US Release Date: 09-24-2004
Directed by: John Waters
- Tracey Ullman, as
- Sylvia Stickles
- Johnny Knoxville, as
- Chris Isaak, as
- Vaughn Stickles
- Selma Blair, as
- Caprice Stickles
- Suzanne Shepherd, as
- Big Ethel
- Mink Stole, as
- Marge the Neuter
- Susan Allenback, as
- Betty Doggett
- Paul DeBoy, as
- Wendell Doggett
- Wes Johnson as
- Fat Fuck Frank
Selma Blair in A Dirty Shame.
When director John Waters releases an NC-17 film about sex addiction, you can be sure that the boundaries of good taste are going to be tested, which is exactly what happens in his latest film, A Dirty Shame. Fortunately, while not for the timid (or neutered, as this movie would say), the boundary pushing is done with a sense of fun and a lot of laughs. As a comedy, this movie works, but it feels like a string of jokes on the same subject rather than a story.
Ullman stars as Sylvia Stickles, a convenience store owner and sexually repressed Baltimore housewife. After suffering a concussion Sylvia becomes a sex addict, quickly discovering that there exists a cult of sex addicts all over Baltimore, led by a messiah-like figure known as Ray-Ray (Knoxville). As Sylvia's addiction grows and the addicts become more open with their sexual fetishes, a counter movement to put down the addicts is initiated by Sylvia's mother and some of her neighbors.
In this day and age when the mere split-second exposure of a nipple on national television is treated as a serious scandal, the subject matter here is very timely. With tape delays on live television events, there does seem to be a rise in Puritanism around the country. Or, as one of the characters in this film says, "We tried tolerance. It didn't work!" Since this is a Waters film however, the subject matter isn't taken too seriously, and is played for laughs.
And there are some real laughs to be found here. "Even as we speak, someone right now is shaving their pubic hair! There's pubic hair in the air," says one character. "I'm viaggravated and I'm not going to take it anymore," says another. And Tracy Ullman does a version of the hokie pokie at an old folks home that will stay with you for a while, as she picks up a water bottle using only her "cooter" as one of the women describes it.
Eventually though the movie begins to run out of steam. The jokes keep coming, but the plot is very thin and I found the ending to be a bit of a let down, almost as if after a great setup, there's nowhere for the story to go.
Like others of Waters' films, there's a lot of sex going on in this movie, but like his earlier works, I would never use the word sexy to describe it. Often times grotesque, like the man who gets turned on by eating dirt, or another man who enjoys defecating in public places, but never sexy. Even the nudity, what there is of it, both male and female full frontal, is not done by traditionally attractive people.
Not for the faint of heart moviegoer, A Dirty Shame is a funny romp with a simple message of sexual tolerance.
Tracey Ullman in A Dirty Shame.
A Dirty Shame provides a textbook example of both the strengths and weaknesses of John Waters as a filmmaker. He is great at setting up a funny idea and can write one liners with the best of them. Who but Waters would have a female character receiving oral sex say, "Now that's what I call sneezing in the cabbage."? What he can't do nearly as well is develop a story or make satisfying endings.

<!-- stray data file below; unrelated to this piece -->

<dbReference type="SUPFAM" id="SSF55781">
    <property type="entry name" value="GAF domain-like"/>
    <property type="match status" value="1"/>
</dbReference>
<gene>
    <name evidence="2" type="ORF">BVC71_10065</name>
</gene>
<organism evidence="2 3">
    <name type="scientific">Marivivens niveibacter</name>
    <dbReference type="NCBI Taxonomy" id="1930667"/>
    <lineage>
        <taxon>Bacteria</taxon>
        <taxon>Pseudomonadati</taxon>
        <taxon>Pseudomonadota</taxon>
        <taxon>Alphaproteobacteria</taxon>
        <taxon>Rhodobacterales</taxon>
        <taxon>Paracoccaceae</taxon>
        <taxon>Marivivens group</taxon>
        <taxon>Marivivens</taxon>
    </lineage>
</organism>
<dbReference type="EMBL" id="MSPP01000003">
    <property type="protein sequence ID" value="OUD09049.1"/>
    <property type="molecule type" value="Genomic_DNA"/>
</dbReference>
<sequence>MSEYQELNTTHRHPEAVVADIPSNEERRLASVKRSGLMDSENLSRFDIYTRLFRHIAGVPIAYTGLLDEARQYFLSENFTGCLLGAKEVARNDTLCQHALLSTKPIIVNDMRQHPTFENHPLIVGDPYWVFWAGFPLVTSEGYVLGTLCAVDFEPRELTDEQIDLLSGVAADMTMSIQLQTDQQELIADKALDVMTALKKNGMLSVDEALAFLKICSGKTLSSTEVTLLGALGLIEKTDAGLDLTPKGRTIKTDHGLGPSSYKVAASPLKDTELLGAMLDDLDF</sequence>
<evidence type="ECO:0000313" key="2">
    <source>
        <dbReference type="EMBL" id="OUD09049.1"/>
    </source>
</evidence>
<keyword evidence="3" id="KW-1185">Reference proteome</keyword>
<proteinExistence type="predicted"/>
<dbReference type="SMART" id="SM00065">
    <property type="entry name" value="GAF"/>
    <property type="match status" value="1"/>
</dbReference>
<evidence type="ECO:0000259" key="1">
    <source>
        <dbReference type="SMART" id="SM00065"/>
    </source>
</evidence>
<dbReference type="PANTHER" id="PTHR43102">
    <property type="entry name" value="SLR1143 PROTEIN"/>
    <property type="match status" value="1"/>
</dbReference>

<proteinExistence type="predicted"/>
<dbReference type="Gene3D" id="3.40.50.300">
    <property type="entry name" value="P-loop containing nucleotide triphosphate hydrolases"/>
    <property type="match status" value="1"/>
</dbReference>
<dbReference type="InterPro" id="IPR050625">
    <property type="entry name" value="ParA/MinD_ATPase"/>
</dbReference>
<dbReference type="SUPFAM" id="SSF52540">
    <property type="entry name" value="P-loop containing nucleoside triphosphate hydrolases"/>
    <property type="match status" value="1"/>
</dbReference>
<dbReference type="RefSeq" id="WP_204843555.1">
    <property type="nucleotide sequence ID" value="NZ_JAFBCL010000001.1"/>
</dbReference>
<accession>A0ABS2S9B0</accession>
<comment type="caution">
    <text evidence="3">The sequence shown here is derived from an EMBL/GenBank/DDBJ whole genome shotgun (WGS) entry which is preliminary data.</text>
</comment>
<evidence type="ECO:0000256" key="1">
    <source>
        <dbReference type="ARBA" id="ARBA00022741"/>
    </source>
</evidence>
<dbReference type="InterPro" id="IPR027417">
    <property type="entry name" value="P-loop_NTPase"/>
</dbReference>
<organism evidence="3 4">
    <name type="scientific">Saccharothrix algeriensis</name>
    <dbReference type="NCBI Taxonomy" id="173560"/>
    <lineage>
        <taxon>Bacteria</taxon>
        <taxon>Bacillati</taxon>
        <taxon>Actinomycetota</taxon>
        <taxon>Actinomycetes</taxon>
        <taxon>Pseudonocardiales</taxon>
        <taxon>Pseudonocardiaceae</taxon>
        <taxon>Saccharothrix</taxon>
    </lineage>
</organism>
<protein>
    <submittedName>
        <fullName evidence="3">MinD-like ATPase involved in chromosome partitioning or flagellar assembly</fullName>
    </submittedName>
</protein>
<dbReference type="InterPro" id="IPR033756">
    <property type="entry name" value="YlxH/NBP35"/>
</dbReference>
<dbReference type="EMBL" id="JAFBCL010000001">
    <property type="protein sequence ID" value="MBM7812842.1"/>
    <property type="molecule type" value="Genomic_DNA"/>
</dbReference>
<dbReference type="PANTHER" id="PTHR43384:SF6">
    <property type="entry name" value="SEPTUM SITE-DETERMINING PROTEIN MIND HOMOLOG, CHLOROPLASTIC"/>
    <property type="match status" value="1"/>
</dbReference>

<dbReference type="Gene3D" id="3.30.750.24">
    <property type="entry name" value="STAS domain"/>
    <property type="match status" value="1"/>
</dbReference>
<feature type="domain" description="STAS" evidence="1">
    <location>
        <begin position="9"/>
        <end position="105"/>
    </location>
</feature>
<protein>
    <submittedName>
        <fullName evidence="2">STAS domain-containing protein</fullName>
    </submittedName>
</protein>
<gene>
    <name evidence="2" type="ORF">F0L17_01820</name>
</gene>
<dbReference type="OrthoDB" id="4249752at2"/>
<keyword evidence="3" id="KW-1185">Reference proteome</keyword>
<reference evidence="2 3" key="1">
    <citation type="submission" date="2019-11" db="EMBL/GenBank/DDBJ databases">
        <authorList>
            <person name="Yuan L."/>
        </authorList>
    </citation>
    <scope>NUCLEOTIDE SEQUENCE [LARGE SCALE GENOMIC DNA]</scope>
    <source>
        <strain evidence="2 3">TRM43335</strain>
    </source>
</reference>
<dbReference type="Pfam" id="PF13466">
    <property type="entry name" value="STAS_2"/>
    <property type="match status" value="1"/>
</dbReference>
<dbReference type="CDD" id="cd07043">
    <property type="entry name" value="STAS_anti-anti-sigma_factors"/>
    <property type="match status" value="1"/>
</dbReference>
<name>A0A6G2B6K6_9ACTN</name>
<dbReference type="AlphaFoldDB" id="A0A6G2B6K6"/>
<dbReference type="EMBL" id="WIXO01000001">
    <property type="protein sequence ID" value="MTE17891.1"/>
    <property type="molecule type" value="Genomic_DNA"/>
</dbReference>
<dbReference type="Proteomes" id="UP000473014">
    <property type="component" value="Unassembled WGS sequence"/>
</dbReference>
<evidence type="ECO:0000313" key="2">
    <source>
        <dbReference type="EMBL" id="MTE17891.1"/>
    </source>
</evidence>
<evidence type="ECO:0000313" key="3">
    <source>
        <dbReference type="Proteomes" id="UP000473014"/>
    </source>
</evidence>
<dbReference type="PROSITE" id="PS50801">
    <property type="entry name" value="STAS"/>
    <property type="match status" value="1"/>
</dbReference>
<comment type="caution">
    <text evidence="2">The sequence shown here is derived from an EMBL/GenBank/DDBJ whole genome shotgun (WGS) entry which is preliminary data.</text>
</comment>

Hairspray, Cry Baby, Serial Mom and Pecker are probably his best movies. What sets them apart is the fact that they feature more fleshed-out characters with a better story arc. Dirty Shame, like Waters' early movies and his recent Cecil B. Demented, provides laughs but fails to fully deliver on the clever set up.
The first half of this movie is hilarious. But eventually it just runs out of laughing gas. And Scott is right about the ending. What the hell was that?! And was banging heads together really the funniest idea he could come up with for the ultimate undiscovered sex act?
A Dirty Shame IS a funny movie, just keep in mind that the first half is the better half.
Johnny Knoxville and Tracey Ullman in A Dirty Shame.
There are a few funny lines. My favorite is when Sylvia's mother defends her to a neighbor by saying, "My daughter's a good girl. She hates sex!" However, too many lines seem to be there just for the sake of naming body parts: "Your vagina belongs to eternity." and "Come home to my penis where you belong." are two such examples.
I disagree with Scott. I do not believe there is a recent rise in puritanism. He sights Janet Jackson's nipple exposure as an example. The media jumped on that story for titillation sake. They couldn't wait to keep the public abreast of that story. The general public would have long let that story go if the media had found something else sooner to write about.
That is the problem with this movie. It has people objecting to sex. EVERYONE likes sex. Not everyone likes to see in the street. This movie attempts to say that some people are sexually repressed and if only they would embrace a good orgasm, or hit to the head, they would be more acceptable of the different aspects of sex. Like Janet Jackson's nipple, most of us do not care what other people do in there own bed. They just do not necessarily want it done in front of them.
This movie takes people from both sexual extremes and tries to have them clash in a funny way, but it is too over the top to really be funny.
Photos © Copyright City Lights Pictures (2004)